I know it's been a while since I blogged, and I want to apologize for that. I got so caught up in packing and getting ready to go abroad that I forgot to schedule some posts in advance, and then I had to travel and get to Spain and bounce around with no internet and move into my apartment and basically be all over the place.
But now I'm all moved in and starting classes tomorrow and so hopefully I should be back to blogging on a (semi) regular basis. In the meantime, I thought I'd do a post on my experiences in Spain so far, with a little note on Spanish fashion tucked in too.
So, thoughts on Spain:
First off, this eating thing. SO DIFFERENT. Getting over jet lag was easy, getting used to the Spanish eating schedule was HARD. As far as I've gathered the Spanish daily meal system goes something like this: a tiny piece of toasted baguette with jam/olive oil and coffee at 9 am. A mini sandwich/pick-me-up snack at 11 am. A big lunch with soup, meat, rice dishes (etc), coffee, and desert at 3 pm. Another pick me up snack at about 7pm (more carbs) and then tapas for dinner at 10 (featuring, shocker, MORE CARBS and fried foods).
I do not understand how Spain isn't obese. I haven't seen a fresh vegetable at a single meal here, let alone a meal that doesn't heavily feature carbs or starches. And forget about vegetarian food--so not culturally understood in Spain.
Just for comparison, my daily diet at home is something along the lines of: breakfast of oatmeal cooked in almond milk with a dash of cinnamon. Snack of fruit or cheese or some little protein a few hours later, then a big salad for lunch (love me some greek salad), another snack, and then a big bowl of sauteed spinach for dinner.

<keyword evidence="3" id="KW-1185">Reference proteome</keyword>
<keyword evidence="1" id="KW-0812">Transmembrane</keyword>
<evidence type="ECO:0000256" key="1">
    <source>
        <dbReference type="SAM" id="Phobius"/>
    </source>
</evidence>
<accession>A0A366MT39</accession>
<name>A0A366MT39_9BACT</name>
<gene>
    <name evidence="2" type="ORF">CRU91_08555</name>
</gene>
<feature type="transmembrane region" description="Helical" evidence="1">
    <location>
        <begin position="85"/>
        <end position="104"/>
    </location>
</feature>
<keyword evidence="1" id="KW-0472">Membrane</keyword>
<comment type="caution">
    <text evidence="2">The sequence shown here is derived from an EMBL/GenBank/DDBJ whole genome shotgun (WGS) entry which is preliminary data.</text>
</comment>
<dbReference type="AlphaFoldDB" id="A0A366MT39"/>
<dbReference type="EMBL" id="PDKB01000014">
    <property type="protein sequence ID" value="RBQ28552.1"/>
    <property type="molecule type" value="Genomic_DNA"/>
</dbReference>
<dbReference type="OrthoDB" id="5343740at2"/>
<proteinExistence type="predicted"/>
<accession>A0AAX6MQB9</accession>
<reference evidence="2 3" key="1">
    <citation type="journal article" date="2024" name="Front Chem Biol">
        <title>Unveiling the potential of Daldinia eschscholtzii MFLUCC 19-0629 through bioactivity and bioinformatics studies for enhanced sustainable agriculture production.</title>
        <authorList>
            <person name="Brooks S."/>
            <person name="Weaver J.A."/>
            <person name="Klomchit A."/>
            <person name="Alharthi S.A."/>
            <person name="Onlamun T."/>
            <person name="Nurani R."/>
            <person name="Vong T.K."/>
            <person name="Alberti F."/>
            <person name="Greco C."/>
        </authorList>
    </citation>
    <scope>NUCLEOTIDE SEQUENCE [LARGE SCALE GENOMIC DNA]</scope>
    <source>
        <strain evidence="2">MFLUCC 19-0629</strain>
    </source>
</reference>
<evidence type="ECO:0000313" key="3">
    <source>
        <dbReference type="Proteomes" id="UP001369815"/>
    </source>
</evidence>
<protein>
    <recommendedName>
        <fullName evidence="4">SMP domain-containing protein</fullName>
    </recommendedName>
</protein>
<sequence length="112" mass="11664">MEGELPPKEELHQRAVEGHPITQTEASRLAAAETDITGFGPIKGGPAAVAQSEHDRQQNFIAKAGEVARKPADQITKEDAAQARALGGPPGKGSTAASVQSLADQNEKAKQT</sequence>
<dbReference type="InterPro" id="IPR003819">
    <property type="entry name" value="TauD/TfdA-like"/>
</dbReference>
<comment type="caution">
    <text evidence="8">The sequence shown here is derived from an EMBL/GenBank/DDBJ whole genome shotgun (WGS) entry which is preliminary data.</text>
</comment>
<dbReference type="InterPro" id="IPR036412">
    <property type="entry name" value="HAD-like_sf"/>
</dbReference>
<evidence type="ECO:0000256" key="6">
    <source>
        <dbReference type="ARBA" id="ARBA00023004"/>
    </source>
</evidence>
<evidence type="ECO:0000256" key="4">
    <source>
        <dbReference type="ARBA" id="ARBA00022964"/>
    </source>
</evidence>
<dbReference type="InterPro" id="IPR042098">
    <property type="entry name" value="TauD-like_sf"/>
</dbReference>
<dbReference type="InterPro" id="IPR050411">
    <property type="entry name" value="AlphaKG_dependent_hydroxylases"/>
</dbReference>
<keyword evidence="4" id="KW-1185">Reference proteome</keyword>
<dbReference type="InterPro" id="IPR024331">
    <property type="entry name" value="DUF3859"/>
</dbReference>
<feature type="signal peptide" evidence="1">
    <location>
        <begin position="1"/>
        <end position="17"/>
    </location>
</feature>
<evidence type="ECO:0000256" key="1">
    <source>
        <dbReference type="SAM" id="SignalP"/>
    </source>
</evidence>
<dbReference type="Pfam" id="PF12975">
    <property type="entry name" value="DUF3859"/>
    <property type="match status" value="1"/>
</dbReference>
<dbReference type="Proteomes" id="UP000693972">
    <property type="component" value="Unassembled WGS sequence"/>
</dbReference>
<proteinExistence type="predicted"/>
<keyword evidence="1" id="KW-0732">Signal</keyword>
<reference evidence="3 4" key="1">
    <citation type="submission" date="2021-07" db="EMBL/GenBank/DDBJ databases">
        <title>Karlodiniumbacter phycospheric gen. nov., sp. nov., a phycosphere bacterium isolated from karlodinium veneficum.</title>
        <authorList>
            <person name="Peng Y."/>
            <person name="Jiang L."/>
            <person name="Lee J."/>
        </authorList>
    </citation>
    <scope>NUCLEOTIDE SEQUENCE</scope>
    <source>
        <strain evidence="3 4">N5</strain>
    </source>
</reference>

Don't get me wrong, though, Spanish food isn't bad. The baked goods and pastries--I die. And the coffee! So good! Aside from the stubborn aversion to all forms of iced coffee (sob, it's 90 degrees here).
But even given all the baked goods and carbs, Spain seems to have less of a problem with obesity than the US. I'm not saying everyone here is 100 pounds and in perfect shape--in fact, they seem to be more healthy/average across the board. And the same goes for clothes. Spaniards do not wear sweats or sweatshirts or gross college tees, etc, in public. I don't think well-dressed Spaniards are any more fashionable or numerous than well-dressed Americans, but Spaniards in generally seem to be a little less casual than Americans. It's refreshing.
Also, Spain is SO PRETTY. My dorm is in the old center of Sevilla, and not in a particularly historical bit, but the little windy streets everywhere are the most adorable things. I want to do a photoshoot all over this neighborhood. Possibly in the new Spanish clothing I plan on acquiring.
Well, that's all for now! I'd add some pictures butttt I haven't gotten a converter to charge my camera with so I actually have none. Boo.
Besos de Espana!